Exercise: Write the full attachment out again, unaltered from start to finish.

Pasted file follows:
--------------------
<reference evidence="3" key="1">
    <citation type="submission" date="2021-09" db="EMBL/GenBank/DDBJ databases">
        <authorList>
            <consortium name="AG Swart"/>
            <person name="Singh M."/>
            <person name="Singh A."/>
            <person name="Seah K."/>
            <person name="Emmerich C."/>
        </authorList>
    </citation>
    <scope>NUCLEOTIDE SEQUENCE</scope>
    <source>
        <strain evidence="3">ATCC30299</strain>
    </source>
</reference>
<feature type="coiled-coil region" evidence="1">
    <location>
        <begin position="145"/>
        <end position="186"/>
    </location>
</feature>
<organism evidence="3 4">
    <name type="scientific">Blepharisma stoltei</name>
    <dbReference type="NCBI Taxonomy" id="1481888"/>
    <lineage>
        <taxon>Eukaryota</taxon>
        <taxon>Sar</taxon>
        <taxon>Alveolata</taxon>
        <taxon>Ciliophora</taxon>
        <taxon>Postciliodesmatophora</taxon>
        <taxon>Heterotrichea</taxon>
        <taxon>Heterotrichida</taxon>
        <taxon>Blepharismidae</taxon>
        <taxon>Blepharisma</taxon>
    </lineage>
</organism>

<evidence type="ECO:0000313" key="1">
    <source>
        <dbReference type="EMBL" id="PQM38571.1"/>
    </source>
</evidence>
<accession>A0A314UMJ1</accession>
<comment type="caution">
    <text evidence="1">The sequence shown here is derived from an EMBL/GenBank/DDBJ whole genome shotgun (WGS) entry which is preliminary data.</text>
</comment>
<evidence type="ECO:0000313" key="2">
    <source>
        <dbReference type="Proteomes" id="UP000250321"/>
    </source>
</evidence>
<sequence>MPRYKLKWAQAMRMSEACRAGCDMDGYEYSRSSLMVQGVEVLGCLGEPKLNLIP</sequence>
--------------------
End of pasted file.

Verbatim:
<reference evidence="3" key="1">
    <citation type="submission" date="2021-09" db="EMBL/GenBank/DDBJ databases">
        <authorList>
            <consortium name="AG Swart"/>
            <person name="Singh M."/>
            <person name="Singh A."/>
            <person name="Seah K."/>
            <person name="Emmerich C."/>
        </authorList>
    </citation>
    <scope>NUCLEOTIDE SEQUENCE</scope>
    <source>
        <strain evidence="3">ATCC30299</strain>
    </source>
</reference>
<feature type="coiled-coil region" evidence="1">
    <location>
        <begin position="145"/>
        <end position="186"/>
    </location>
</feature>
<organism evidence="3 4">
    <name type="scientific">Blepharisma stoltei</name>
    <dbReference type="NCBI Taxonomy" id="1481888"/>
    <lineage>
        <taxon>Eukaryota</taxon>
        <taxon>Sar</taxon>
        <taxon>Alveolata</taxon>
        <taxon>Ciliophora</taxon>
        <taxon>Postciliodesmatophora</taxon>
        <taxon>Heterotrichea</taxon>
        <taxon>Heterotrichida</taxon>
        <taxon>Blepharismidae</taxon>
        <taxon>Blepharisma</taxon>
    </lineage>
</organism>

<evidence type="ECO:0000313" key="1">
    <source>
        <dbReference type="EMBL" id="PQM38571.1"/>
    </source>
</evidence>
<accession>A0A314UMJ1</accession>
<comment type="caution">
    <text evidence="1">The sequence shown here is derived from an EMBL/GenBank/DDBJ whole genome shotgun (WGS) entry which is preliminary data.</text>
</comment>
<evidence type="ECO:0000313" key="2">
    <source>
        <dbReference type="Proteomes" id="UP000250321"/>
    </source>
</evidence>
<sequence>MPRYKLKWAQAMRMSEACRAGCDMDGYEYSRSSLMVQGVEVLGCLGEPKLNLIP</sequence>